In church architecture, the chancel is the space around the altar, including the choir and the sanctuary, at the liturgical east end of a traditional Christian church building. It may terminate in an apse and it is generally the area used by the clergy and choir during worship, while the congregation is in the nave. Direct access may be provided by a door, usually on the south side of the church. In smaller churches, where the altar is backed by the outside east wall and there is no distinct choir, in churches with a retroquire area behind the altar, this may only be included in the broader definition of chancel. In a cathedral or other large church there may be a choir area at the start of the chancel, before reaching the sanctuary. All these may be included in the chancel, at least in architectural terms, in churches with less traditional plans the term may not be useful in either architectural or ecclesiastical terms. The chancel may be a step or two higher than the level of the nave, and the sanctuary is often raised still further and this is an arch which separates the chancel from the nave and transept of a church. As well as the altar, the sanctuary may house a credence table, in some churches, the congregation may gather on three sides or in a semicircle around the chancel. In some churches, the pulpit and lectern may be in the chancel, the word chancel derives from the French usage of chancel from the Late Latin word cancellus. This refers to the form of rood screens. The chancel was formerly known as the presbytery, because it was reserved for the clergy, a large chancel made most sense in monasteries and cathedrals where there was a large number of singing clergy and boys from a choir school to occupy the choir. These usually sat in the nave, with any lay congregation, however the screen enjoyed a small revival in the 19th century, after the passionate urgings of Augustus Pugin, who wrote A Treatise on Chancel Screens and Rood Lofts, and others. After the Reformation Protestant churches generally moved the forward, typically to the front of the chancel. The rear of deep chancels became little used in churches surviving from the Middle Ages, with the emphasis on sermons, and their audibility, some churches simply converted their chancels to seat part of the congregation. Fleming, John, Honour, Hugh, Pevsner, Nikolaus, Dictionary of Architecture,1980, Pevsner, Nikolaus, Priscilla Metcalf, The Cathedrals of England, Southern England,1985, Viking White, James F. The Cambridge Movement, The Ecclesiologists and the Gothic Revival,1962, Wipf and Stock Publishers, ISBN1592449379,9781592449378, google books Chancel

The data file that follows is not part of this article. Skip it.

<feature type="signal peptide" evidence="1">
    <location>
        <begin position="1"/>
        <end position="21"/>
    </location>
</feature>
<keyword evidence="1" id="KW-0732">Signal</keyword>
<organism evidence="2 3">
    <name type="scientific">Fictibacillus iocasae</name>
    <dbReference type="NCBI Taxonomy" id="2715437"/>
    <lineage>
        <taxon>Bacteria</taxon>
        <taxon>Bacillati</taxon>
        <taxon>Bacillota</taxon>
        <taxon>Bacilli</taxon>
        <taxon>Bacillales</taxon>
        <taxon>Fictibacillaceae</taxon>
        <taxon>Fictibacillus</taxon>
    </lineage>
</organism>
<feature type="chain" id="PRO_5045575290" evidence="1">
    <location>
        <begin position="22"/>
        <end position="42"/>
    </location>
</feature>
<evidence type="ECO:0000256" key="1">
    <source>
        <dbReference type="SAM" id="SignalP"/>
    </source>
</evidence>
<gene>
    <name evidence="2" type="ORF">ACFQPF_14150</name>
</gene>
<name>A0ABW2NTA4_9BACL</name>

View from the nave of the chancel of Condom Cathedral in France, with ambulatories and two altars, the modern one in the choir
A medium-sized English church showing the nave, chancel arch, and a chancel with choir and sanctuary
Plan with the broader definition of the chancel highlighted
Plan of a large Latin cross church, with the chancel (strict definition) highlighted. This chancel terminates in a semicircular sanctuary in the apse, and is separated from the curved walls to the east in the diagram by an ambulatory.